Does the term “demonstration project” excite and motivate you? It’s okay to say no. I’ll admit that I was inexperienced when it came to demonstration projects before joining the Making the Shift Youth Homelessness Social Innovation Lab (MTS) team. But now I feel pretty confident in saying that we at the MTS Lab are so excited to officially launch the first of our Housing First for Youth (HF4Y) demonstration projects this month. A lot of hard work has brought us to this point; without sounding too cliché, this is when the Lab goes from an “idea” to a system of community-based programs that directly impact the lives of vulnerable young people.
What is a demonstration project?
Let’s back up for a minute – what do I mean by a “demonstration project”? As I insinuated earlier, it is a research term. Demonstration projects are large-scale studies focused on a theory or concept that has already gone through an initial testing process to sort out any logistical and/or core issues. The focus of the demonstration project then is, as the name suggests, to demonstrate the value of the theory or concept by allowing as much relevant information as possible to be collected. This information is then evaluated by researchers and used to assess the effectiveness of the theory or concept.
Demonstration projects are a necessary step in evaluating program implementation and outcomes, which is what the MTS Lab is seeking to do with the HF4Y research trial. Not only do demonstration projects provide researchers with critical data about their theories, they also bridge the gap between theory and practice. For MTS, this means implementing actual programs in community settings. This allows both qualitative and quantitative analysis to take place at the same time, providing a well-rounded knowledge base.
Demonstration projects and pilot projects
Another admission – I used to believe that demonstration projects and pilot projects were basically the same thing. And in non-technical terms, pilot projects are fairly similar to demonstration projects: both are conducted to test theories in real-life scenarios. There are, however, significant differences between the two. Generally, pilot projects are small introductory studies to learn about key factors associated with research topics like time, costs, and size. Before researchers are able to conduct larger and longer studies – such as demonstration projects – they benefit from information gathered during the pilot project phase. Pilot projects contain assessments that are designed by researchers to see if what works in theory actually works in practice, sort of like a test drive for new concepts and approaches.
So, the differences are pretty clear – pilot projects test the waters of new, yet-to-be tested topics (for those of you in Toronto, the King Street pilot is a recent example) while demonstration projects are larger, longer studies of topics that have already gone through an initial screening phase. The evaluation process attached to demonstration projects is another major distinction.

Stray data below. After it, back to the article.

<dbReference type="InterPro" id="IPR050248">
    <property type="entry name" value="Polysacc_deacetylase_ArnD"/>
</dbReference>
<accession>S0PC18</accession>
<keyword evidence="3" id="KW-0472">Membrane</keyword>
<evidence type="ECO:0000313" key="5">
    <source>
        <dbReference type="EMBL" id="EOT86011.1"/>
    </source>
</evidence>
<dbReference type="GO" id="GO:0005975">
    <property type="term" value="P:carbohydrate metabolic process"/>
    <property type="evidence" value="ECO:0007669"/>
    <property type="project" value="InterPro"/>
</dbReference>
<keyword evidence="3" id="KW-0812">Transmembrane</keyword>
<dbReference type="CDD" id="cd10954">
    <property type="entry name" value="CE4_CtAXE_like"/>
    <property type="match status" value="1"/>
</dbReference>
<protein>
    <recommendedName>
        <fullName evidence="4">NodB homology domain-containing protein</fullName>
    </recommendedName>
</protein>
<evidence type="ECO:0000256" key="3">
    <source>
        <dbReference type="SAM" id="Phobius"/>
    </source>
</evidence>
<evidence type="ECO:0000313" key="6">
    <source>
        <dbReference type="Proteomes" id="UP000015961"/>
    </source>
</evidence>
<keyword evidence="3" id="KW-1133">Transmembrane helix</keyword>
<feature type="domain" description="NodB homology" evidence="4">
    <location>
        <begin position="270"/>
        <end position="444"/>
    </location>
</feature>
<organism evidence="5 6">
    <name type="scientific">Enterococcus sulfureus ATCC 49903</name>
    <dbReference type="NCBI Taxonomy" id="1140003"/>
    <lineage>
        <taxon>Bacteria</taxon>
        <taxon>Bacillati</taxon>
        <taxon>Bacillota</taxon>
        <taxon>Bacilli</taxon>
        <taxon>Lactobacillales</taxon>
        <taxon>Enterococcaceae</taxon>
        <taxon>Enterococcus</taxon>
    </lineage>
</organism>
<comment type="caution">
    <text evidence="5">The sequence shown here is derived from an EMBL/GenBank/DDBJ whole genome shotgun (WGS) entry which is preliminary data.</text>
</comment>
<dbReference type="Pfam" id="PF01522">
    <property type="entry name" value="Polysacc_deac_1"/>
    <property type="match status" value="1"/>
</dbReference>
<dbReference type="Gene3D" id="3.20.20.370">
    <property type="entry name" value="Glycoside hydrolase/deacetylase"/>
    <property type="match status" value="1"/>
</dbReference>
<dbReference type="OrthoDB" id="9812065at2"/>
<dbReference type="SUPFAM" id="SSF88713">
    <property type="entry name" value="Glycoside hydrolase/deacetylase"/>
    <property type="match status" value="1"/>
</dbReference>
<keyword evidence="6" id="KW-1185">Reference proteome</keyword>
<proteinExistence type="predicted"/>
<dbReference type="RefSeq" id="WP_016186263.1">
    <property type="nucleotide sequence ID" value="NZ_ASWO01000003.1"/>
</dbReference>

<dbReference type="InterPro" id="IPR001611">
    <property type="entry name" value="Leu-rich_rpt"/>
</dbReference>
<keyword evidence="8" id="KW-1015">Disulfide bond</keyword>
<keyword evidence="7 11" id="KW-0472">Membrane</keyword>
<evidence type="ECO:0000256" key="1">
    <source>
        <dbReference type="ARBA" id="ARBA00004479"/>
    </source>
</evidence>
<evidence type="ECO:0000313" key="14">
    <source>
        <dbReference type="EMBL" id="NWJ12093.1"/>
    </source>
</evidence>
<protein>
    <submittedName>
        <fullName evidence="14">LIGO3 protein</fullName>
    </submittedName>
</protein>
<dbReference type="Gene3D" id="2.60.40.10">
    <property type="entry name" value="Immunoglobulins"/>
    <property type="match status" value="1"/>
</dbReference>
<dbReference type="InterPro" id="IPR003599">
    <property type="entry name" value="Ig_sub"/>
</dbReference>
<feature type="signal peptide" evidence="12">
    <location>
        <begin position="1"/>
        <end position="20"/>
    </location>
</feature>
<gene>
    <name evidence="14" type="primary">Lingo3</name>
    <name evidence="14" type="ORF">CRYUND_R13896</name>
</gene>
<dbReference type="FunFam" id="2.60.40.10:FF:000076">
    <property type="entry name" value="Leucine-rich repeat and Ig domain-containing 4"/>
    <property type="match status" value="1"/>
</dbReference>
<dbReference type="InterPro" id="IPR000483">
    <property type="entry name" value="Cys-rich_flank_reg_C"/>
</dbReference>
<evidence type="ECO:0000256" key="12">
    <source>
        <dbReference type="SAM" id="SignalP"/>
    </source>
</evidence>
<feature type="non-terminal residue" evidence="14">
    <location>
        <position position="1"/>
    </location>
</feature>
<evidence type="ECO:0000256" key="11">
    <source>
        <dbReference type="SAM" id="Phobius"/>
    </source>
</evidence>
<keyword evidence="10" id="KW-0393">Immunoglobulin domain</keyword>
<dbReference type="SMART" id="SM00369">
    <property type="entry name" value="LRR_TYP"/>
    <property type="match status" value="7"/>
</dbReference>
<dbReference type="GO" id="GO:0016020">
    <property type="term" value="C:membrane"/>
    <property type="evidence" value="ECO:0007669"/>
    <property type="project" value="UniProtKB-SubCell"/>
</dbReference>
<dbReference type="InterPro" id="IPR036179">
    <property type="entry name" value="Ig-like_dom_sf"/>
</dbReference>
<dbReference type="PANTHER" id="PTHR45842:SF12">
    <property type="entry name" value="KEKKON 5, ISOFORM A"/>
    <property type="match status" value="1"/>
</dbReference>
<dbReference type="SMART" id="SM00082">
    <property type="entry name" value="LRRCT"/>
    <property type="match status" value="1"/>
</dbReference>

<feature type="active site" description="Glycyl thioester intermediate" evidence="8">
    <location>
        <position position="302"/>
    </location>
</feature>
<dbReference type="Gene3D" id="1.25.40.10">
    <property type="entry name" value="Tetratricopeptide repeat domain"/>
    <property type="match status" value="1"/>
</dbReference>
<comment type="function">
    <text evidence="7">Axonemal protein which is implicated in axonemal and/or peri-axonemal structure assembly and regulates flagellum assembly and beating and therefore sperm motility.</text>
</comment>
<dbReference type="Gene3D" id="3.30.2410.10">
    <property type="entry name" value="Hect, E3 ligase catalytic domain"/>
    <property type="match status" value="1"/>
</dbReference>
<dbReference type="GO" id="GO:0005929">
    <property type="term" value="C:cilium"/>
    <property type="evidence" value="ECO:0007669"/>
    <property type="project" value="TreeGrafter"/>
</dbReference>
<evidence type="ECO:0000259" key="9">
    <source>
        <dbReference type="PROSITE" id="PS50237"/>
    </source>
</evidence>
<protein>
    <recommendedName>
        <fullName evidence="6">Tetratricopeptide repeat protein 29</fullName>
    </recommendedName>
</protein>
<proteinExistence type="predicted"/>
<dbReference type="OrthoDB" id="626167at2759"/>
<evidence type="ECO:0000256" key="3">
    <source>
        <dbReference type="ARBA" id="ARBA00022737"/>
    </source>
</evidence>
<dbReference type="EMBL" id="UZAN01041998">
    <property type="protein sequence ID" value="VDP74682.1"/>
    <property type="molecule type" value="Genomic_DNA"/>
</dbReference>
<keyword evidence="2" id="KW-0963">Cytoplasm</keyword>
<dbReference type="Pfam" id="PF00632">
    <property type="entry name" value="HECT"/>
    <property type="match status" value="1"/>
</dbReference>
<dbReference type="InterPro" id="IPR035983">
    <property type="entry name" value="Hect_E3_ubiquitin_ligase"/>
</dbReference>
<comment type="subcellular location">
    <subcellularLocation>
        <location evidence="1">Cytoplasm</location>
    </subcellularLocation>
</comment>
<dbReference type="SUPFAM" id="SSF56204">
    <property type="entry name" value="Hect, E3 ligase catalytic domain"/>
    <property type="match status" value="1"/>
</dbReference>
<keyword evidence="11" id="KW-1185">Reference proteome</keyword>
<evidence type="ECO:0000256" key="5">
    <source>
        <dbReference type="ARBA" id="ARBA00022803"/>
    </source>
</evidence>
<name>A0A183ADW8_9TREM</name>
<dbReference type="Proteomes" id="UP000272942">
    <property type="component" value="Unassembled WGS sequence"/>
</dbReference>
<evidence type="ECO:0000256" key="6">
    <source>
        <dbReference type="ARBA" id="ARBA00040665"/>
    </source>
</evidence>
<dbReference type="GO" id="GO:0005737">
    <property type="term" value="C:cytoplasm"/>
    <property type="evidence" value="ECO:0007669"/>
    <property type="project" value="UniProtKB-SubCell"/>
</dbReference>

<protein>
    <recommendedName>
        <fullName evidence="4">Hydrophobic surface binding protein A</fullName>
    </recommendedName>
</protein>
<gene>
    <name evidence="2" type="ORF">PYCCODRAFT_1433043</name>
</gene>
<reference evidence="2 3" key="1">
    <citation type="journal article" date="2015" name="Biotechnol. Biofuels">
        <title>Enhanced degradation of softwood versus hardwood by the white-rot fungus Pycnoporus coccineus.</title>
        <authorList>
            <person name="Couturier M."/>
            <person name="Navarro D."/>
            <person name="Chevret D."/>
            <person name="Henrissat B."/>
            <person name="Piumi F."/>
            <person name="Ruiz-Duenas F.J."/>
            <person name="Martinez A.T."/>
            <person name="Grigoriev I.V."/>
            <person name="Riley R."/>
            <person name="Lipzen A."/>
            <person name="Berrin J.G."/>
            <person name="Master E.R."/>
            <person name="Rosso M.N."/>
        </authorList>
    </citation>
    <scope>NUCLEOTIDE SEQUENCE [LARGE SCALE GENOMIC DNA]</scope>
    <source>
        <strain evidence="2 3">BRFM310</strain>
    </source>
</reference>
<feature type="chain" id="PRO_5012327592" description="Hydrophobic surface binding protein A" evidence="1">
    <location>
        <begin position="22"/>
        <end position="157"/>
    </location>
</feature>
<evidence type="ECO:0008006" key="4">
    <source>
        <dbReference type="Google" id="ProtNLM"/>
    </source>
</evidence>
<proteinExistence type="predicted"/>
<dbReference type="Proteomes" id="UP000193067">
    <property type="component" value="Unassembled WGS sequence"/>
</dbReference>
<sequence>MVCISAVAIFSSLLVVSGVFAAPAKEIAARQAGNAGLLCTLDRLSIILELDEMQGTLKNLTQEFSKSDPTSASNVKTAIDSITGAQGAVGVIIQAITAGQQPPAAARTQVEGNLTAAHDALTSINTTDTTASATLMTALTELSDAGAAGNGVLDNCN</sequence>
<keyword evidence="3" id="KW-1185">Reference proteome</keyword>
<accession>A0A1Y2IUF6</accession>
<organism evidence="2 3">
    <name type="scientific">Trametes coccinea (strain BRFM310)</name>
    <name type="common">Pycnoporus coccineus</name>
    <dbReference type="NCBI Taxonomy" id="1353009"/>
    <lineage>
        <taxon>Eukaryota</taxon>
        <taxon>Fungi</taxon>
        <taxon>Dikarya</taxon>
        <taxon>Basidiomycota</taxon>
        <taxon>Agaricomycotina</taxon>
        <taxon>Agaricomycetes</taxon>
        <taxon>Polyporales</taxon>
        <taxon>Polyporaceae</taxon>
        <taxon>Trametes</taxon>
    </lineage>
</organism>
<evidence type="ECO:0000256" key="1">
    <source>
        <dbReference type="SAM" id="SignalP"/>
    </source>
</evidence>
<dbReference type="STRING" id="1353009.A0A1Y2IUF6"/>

Where does HF4Y fit in?
The demonstration project that we are launching next month in Ottawa – and in Toronto and Hamilton, beginning in 2018 – is designed for the HF4Y intervention. Although there has been other research done in the Housing First realm, this project is focused directly on espousing the value of the HF4Y model outlined in the new Program Model Guide. In each of our HF4Y projects, the evaluation of the impact of services and the overall program is being handled by a team of researchers. This research is a critical for establishing a strong evidence base for HF4Y in Canada which, as you might remember from an earlier post in this blog series, is one of the fundamental goals of the MTS Lab.
The HF4Y intervention is taking place at the agency level; in each community, different youth-serving organizations are partnering to provide housing and services to their youth clients – consistent with the HF4Y intervention model. Primarily, this means following the HF4Y core principles and especially promoting the voices and expertise of the youth involved throughout the process. In practical terms, it means that a number of young people who are either currently experiencing homelessness, or are at serious risk of becoming so, are going to be provided with housing and widespread supports to help them stay housed and achieve other critical outcomes focused on well-being and a healthy transition to adulthood.
This is an exciting time for the MTS Lab. We are not only launching the first of numerous demonstration projects that will yield valuable data for researchers, communities, and policy makers, but we are also on the cusp of taking real, practical steps to aid young people who need it. When all is said and done, we are working hard to ensure that all young people have exactly what we would want for our own children – the tools and supports they need to thrive.
The “THIS is…” blog series is a monthly look into the concepts and ideas at the heart of the Making the Shift Youth Homelessness Social Innovation Lab project. This blog is the third installment of the series; click to read the first and second installments.